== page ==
Powered by WebAds

Thursday, August 30, 2007

Time to Practice what I Preach: Kibud Av VaEm

This post printed with the approval of my mother.

My mom arrived this morning.

I am so happy that she is here! But it is so much easier to be respectful in theory!

A month ago, when my mom wanted to hop on the plane and come right away, I explained that I was not in a "good place" and did not have any emotional energy left over to take care of her (or anyone else). I suggested that it would be better for all of us if she waited a few weeks. My mother sincerely insisted that she does not make any demands. I laughed, and offered to consult my father and my siblings. I accepted that if even one of them agreed with her, I would reconsider my position. But they all laughed too.

Well, within 5 minutes of arriving, my mom started making suggestions about how to improve things.

I wasn't prepared (though I should have been). And I did not have the patience I needed.

Luckily, a few minutes later, my mom called my dad. I laid out the scenario for him, and he kindly explained to my mom some guidelines about how to help, and how to refrain from "helping."

After that, I took things a bit more in stride. I shared with my mom how important it is for me to treat her appropriately. I also reminded her that, though I look and sound good, I still have very limited energy and resources.

I want to make sure that my mother is comfortable and that her needs are cared for. But she will have to do most of the caring for herself, by herself.

That's just the way it is.

That said, I can still show her deference by talking to her properly and making certain that my children also show her deference, both in attitude and behavior. For example: at the dinner table, though we usually serve from the "bottom up" (from youngest to oldest), my kids are now old enough to wait until their grandmother is served first.

During the evening, my eldest daughter made several practical (and good) suggestions about how I could better respond to my mother. I graciously accepted her advice.

Later, I informed my daughter that she had just "raised the bar" regarding my expectation of her adherence to this particular mitzvah.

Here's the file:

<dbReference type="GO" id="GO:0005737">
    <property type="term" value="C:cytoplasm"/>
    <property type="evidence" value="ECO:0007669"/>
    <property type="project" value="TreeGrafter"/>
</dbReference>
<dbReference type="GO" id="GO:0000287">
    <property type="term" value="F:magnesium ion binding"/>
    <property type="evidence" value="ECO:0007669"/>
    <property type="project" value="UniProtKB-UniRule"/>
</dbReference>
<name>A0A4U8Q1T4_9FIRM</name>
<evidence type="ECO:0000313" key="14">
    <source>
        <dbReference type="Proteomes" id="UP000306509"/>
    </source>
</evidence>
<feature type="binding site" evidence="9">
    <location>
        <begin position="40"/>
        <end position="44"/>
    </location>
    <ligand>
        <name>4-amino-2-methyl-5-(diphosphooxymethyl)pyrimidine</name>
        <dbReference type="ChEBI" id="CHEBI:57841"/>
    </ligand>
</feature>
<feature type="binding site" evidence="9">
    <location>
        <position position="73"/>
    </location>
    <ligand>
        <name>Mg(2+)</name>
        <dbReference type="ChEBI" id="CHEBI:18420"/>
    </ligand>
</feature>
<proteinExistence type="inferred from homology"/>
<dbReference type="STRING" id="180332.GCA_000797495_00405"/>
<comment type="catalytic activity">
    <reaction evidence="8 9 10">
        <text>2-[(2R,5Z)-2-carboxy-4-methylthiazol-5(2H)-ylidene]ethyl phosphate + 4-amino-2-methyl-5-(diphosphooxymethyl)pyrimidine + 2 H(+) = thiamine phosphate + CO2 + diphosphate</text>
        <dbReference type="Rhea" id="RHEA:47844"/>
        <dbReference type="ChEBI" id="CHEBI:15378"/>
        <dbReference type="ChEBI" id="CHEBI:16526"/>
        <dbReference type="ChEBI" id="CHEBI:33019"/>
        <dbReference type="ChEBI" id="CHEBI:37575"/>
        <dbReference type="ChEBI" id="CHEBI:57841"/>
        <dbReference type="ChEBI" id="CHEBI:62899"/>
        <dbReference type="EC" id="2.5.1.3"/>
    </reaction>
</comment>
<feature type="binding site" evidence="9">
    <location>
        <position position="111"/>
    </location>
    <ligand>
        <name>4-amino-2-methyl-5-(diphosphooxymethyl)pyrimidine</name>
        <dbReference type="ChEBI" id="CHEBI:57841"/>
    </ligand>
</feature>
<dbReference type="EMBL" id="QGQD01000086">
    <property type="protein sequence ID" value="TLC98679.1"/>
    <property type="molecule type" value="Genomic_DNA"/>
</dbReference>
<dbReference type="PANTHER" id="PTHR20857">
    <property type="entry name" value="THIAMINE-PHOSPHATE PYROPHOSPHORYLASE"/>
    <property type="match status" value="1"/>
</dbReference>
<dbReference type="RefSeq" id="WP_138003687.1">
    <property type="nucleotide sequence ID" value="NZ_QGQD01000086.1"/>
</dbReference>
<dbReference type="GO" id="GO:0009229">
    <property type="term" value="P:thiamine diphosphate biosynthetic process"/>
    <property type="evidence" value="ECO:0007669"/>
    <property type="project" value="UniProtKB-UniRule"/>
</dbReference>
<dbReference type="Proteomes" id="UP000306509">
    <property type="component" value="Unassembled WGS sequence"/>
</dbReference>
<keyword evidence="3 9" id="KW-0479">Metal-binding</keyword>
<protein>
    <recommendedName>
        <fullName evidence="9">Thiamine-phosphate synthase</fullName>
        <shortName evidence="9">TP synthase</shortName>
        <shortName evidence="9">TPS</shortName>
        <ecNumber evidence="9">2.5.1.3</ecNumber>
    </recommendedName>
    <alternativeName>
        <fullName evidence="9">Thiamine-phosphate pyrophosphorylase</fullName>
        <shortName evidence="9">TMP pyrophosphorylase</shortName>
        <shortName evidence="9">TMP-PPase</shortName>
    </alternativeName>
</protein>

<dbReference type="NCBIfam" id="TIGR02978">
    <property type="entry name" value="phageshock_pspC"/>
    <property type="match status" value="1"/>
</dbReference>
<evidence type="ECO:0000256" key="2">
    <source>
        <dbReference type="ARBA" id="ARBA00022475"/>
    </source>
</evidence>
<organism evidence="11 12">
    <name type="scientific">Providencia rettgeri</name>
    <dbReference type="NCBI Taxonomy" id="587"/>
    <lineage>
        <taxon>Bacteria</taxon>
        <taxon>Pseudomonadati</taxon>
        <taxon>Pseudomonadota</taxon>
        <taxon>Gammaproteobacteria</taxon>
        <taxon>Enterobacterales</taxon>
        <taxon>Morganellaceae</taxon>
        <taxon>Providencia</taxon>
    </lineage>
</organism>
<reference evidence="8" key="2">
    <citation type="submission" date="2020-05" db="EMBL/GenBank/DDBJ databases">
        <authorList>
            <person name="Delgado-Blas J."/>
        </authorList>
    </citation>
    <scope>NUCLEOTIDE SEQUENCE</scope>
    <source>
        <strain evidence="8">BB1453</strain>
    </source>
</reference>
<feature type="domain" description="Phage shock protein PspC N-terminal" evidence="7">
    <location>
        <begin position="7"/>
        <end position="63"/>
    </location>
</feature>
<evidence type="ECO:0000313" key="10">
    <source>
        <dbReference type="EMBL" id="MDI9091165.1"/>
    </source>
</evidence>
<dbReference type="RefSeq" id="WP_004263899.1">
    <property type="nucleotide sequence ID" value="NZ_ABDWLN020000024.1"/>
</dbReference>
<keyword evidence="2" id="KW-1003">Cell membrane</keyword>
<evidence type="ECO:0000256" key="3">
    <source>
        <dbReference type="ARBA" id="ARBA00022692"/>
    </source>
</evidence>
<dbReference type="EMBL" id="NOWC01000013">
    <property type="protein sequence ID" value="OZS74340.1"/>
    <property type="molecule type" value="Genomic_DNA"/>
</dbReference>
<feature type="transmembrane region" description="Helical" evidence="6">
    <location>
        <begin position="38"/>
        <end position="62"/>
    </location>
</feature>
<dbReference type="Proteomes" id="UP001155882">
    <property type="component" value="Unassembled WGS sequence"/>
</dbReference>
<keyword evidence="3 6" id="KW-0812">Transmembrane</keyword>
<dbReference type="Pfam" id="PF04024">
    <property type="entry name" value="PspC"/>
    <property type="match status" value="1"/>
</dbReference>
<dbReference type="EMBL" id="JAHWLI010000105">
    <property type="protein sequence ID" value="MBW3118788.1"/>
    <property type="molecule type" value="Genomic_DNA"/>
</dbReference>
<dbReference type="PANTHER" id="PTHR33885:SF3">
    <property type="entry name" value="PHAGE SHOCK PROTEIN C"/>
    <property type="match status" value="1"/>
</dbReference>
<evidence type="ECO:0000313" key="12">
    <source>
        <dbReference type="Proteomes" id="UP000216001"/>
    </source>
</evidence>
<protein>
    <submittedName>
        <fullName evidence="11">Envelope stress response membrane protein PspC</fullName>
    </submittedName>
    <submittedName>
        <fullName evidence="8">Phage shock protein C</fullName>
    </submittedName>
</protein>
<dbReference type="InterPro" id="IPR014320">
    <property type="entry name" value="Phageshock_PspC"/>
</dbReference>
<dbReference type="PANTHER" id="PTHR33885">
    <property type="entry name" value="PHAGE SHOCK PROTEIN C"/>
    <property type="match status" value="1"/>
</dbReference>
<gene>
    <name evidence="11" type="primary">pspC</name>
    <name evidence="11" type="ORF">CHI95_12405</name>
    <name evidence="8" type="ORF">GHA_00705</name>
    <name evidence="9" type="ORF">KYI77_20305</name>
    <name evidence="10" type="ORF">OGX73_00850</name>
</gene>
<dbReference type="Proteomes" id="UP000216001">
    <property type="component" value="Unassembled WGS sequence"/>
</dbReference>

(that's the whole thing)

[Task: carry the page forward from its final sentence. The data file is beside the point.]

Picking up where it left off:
We both lovingly laughed at that.

May God give me the strength to accept my mother for who she is and help me to focus on all the wonderful aspects of her personality.

I really am very glad that she is here.

Please daven (or send happy, healing thoughts) for RivkA bat Teirtzel.

With love and optimism,


Anonymous said...

Hi RivkA ! Please send my best and warmest regards to your mother. Tell her I remember her both vividly and fondly. I'm really enjoying your blog. Would love to hear the practical and good suggestions that were made by your daughter. I think this is something we all struggle with. And it is something I think about a great deal lately (perhaps b/c I'm a parent now and the shoe is on the other foot...:-0



Anonymous said...

Hi RivkA,
Thank you for sending me this link to you. I just got back from USA. I was there one month, part of it nature and part visiting my parents in Buffalo, NY. I used a lot of inner strength around respecting my parents. I would love to visit you. Wednesday are easier days to get up to Jerusalem. Let me know if that fits your schedule so we can arrange time & place. you are included in my prayers always. love, Karen Shachar Fernandez Amar

custom writing service reviews said...

Very great blog on your mother. Mother is really a being who is selfless, loving, caring and can do anything for their children and it is our duty to do the same when she needs us the most.